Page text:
Treatment options

Your team plans your treatment depending on your:

  • symptoms
  • results of blood tests, bone marrow tests and scans
  • general health and levels of fitness 
  • personal wishes

You are likely to have a combination of:

  • targeted drugs (such as thalidomide, lenalidomide, bortezomib, daratumumab)
  • chemotherapy (such as cyclophosphamide or melphalan)
  • steroids (such as prednisalone or dexamethasone)

If you are fit enough, your specialist might suggest intensive treatment using high dose chemotherapy with a stem cell transplant.

The main aim of your treatment is to try to get the myeloma under control. When there's no sign of active myeloma in your body, the myeloma is said to be in remission.

Your treatment team

A team of doctors, and other professionals discuss the best treatment and care for you. They are called a multidisciplinary team (MDT).The team includes doctors specialsiing in:

  • blood conditions (haematologist) Open a glossary item
  • radiotherapy treatment (clinical oncologist) Open a glossary item
  • diagnosing diseases (such as cancer) from looking at tissues and cells in the laboratory (pathologist) Open a glossary item
  • reading x-rays and scans, such as MRI or CT scans (radiologist) Open a glossary item
  • managing symtpoms, such as pain (palliative care doctor)

Other health care professionals include a nurse specialising in myeloma, called a clinical nurse specialist (CNS), a psychologist Open a glossary item and dietitian. Open a glossary item

Your team will discuss your treatment, it's benefits and possible side effects with you.

If you don't have symptoms

You don't usually have any treatment if you are well and your myeloma has been found by chance. Sometimes your team might suggest starting treatment straight away, even if you are well. This depends on results of your blood tests, bone marrow tests or scans. 

If you don’t need treatment when you’re diagnosed your doctor will keep a close eye on your myeloma. This is called active monitoring, or 'watch and wait'. You start treatment if your myeloma gets worse or you develop symptoms.

If you have symptoms

You are likely to have a combination of:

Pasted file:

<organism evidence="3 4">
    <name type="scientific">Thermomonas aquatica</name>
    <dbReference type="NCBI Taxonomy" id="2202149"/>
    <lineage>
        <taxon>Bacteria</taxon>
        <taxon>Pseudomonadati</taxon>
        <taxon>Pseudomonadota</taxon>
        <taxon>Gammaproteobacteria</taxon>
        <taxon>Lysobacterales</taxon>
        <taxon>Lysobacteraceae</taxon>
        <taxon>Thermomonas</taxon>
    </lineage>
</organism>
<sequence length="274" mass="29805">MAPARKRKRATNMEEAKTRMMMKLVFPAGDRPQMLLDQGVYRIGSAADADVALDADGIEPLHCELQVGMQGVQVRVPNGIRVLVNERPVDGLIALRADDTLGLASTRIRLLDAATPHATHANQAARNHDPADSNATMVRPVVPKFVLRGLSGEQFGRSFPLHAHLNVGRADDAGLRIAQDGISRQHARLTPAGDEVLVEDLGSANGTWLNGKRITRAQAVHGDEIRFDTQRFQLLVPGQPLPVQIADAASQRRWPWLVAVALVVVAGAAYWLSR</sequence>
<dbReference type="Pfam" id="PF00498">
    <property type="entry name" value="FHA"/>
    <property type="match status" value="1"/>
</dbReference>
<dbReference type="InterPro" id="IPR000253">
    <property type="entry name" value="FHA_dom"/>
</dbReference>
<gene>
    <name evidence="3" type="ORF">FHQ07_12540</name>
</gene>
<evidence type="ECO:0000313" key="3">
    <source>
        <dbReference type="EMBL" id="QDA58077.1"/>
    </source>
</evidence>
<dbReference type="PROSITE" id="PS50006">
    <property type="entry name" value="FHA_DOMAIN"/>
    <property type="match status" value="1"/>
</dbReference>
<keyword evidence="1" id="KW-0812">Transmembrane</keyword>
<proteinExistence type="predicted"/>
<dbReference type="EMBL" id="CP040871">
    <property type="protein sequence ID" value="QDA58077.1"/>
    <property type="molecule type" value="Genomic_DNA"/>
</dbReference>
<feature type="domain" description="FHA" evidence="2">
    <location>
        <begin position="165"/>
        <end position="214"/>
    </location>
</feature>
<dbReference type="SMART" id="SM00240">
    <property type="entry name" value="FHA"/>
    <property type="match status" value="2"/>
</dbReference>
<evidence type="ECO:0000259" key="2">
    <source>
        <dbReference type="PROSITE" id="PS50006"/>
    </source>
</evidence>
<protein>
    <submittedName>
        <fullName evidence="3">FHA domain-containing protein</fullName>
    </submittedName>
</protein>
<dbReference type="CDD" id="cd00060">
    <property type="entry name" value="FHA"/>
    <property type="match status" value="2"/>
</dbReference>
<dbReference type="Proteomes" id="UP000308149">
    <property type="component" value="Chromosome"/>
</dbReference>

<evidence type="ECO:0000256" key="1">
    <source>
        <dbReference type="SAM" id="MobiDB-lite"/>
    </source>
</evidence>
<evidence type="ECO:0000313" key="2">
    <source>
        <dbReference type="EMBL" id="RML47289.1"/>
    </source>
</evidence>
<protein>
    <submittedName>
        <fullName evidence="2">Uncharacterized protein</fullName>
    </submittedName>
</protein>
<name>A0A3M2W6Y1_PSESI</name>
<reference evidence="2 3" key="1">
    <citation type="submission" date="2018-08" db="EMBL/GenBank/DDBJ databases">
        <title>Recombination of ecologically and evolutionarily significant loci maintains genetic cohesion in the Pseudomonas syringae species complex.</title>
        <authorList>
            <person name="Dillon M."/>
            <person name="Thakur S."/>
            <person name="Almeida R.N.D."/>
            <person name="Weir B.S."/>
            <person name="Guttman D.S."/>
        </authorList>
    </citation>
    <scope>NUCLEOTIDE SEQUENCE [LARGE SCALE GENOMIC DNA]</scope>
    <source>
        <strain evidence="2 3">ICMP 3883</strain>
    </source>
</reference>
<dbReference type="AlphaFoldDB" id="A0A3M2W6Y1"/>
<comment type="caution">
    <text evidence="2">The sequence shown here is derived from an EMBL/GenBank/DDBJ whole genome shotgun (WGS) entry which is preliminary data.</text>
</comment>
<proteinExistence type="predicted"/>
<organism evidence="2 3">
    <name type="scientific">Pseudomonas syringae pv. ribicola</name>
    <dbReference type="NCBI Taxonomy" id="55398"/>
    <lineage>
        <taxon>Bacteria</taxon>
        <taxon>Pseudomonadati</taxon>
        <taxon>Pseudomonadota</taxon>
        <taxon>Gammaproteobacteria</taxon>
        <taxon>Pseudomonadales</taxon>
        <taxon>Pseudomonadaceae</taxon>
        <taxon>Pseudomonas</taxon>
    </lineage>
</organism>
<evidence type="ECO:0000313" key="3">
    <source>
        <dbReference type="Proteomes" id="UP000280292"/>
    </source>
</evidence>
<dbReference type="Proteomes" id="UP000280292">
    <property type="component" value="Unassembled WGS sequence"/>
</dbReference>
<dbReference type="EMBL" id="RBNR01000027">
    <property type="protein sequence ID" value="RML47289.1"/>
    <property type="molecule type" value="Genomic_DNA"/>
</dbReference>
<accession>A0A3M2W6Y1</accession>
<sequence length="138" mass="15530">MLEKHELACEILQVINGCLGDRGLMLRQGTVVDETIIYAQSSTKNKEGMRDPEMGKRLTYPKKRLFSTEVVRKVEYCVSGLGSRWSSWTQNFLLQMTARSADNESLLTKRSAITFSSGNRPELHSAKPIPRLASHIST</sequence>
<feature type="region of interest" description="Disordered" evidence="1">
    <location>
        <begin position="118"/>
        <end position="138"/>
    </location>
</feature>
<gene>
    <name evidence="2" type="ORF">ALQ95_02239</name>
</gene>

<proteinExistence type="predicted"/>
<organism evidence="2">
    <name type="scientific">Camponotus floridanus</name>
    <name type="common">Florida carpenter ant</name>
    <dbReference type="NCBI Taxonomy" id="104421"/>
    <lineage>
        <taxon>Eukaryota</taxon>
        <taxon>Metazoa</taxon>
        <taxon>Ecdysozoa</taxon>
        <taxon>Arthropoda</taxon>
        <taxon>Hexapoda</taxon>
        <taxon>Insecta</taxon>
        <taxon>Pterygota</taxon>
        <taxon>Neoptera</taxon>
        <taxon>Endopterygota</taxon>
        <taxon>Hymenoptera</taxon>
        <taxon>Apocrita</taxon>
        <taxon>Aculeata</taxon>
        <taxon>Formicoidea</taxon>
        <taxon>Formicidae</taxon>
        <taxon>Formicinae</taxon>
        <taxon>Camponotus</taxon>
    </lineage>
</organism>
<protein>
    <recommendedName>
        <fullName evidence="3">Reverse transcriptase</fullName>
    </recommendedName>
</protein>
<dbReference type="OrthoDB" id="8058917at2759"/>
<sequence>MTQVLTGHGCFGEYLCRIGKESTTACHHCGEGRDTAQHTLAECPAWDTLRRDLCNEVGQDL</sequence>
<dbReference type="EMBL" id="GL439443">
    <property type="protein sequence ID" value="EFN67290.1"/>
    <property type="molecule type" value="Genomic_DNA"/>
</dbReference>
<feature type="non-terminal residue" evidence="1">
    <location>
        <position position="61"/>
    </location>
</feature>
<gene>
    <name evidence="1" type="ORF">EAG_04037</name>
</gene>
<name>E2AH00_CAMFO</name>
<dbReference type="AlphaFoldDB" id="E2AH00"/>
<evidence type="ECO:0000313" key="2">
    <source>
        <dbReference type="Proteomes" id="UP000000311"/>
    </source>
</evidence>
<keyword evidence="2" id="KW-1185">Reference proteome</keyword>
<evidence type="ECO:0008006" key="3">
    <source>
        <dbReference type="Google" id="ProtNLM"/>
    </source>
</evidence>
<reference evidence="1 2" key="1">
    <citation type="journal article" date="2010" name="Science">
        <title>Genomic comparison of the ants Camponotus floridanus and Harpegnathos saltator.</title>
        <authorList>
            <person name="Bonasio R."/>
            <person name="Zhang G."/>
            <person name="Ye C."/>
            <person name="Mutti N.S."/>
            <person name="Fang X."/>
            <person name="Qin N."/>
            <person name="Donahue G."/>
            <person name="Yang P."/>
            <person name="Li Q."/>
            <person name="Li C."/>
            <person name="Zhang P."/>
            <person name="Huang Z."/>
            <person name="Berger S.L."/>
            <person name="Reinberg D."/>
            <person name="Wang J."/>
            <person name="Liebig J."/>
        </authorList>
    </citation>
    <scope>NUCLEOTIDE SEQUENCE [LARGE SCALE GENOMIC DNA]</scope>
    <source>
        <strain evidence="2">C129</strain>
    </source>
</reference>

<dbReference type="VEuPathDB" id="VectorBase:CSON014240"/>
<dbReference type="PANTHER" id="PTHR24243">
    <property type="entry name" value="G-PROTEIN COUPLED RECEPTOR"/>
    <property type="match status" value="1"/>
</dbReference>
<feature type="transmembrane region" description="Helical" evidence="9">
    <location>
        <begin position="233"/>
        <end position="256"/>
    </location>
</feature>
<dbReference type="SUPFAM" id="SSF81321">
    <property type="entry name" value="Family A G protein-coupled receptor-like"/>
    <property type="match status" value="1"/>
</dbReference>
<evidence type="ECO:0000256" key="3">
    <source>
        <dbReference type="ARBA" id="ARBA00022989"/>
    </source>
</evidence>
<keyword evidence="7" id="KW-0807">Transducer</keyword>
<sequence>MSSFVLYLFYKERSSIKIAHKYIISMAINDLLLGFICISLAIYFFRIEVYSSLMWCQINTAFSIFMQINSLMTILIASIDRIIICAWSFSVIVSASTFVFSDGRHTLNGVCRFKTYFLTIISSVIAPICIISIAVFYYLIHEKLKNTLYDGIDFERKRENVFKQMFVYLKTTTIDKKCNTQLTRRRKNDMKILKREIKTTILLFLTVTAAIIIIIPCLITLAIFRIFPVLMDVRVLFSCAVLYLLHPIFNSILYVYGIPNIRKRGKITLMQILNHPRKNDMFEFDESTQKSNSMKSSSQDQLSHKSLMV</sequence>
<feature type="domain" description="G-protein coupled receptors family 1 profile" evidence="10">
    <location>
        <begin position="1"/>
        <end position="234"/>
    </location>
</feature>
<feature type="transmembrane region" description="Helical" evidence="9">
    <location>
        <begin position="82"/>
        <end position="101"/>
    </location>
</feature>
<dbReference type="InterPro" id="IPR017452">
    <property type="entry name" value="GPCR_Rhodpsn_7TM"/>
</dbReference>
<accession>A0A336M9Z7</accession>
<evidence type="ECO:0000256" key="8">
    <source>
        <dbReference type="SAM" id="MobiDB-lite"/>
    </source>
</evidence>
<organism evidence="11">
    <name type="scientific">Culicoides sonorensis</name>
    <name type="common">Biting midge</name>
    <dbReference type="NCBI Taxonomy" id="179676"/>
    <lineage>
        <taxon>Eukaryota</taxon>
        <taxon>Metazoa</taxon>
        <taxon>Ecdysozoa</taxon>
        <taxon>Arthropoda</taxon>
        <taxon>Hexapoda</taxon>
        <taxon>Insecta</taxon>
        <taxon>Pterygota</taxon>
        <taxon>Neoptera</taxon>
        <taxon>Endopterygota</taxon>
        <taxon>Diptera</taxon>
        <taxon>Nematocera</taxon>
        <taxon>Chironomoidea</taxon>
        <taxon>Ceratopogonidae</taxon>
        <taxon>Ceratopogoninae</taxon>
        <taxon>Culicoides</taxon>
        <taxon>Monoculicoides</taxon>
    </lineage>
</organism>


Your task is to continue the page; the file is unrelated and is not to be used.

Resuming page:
• chemotherapy
  • steroids
  • targeted cancer drugs

Some of the common combinations include:

  • bortezomib, thalidomide and dexamethasone (VTD)
  • bortezomib, cyclophosphamide and vincristine (VCD)
  • bortezomib, melphalan and prednisalone (VMP)
  • lenalidomide and dexamethasone (RD)

Most people are treated as outpatients unless there is a reason to be in hospital such as infection, or severe bone or kidney damage. 

Treatment can be as tablets on their own, or with an injection (either under the skin or intravenously in a drip).Your might also need:

  • antibiotics (to prevent infections)
  • anti sickness medicine
  • anti indigestion remedies 
  • blood thinners (such as heparing injections)

If you are fit enough, your specialist might suggest high dose chemotherapy and a stem cell transplant. This is called intensive treatment. Before you can have this high dose treatment you need 4 to 6 months of cancer drug treatment to lower the levels of myeloma cells. 

If you can’t have high dose treatment you have either:

  • around 8 months of your first treatment, or
  • you carry on with treatment until you have problems

Other treatments to prevent problems

Myeloma can damage your bones which can cause pain and fractures. To try to prevent this your doctor will offer you a medicine called a bisphosphonate. You often have this as a drip into your blood stream (intravenously) once every 4 weeks.

Before you start this treatment you need to see your dentist and have any dental treatment, because these medicines can slow wound healing after dental treatment. 

Some of the treatments for myeloma can increase your risk of having a blood clot. Your doctor might suggest you have treatment to reduce your risk of developing a blood clot. This might be a tablet or an injection. 

Myeloma and its treatment can increase your risk of infection. Your doctor will suggest you have the flu vaccination. You may have other treatments to reduce your risk of infection. What you need depends on the treatment you are having.

Controlling symptoms

You might have one or more of these treatments:

  • radiotherapy to an area of myeloma that is causing pain
  • surgery to a broken bone, or to stop a weakened bone from breaking
  • bisphosphonates to reduce bone pain or lower calcium levels
  • plasma exchange (plasmapheresis) to lower protein levels in the blood
  • a blood transfusion to treat tiredness (caused by low red blood cell levels)

Treatment for myeloma that comes back (relapses)

Your treatment depends on your individual situation, such as how long you were in remission for, what treatment you had and your current level of health and fitness.

You might have:

  • a targeted cancer drug such as bortezomib (Velcade), carfilzomib, lenalidomide, pomalidomide, and daratumumab
  • a combination of chemotherapy drugs, with or without targeted cancer drugs
  • a steroid such as dexamethasone

Clinical trials

Your doctor might ask if you’d like to take part in a clinical trial. Doctors and researchers do trials to make existing treatments better and develop new treatments.

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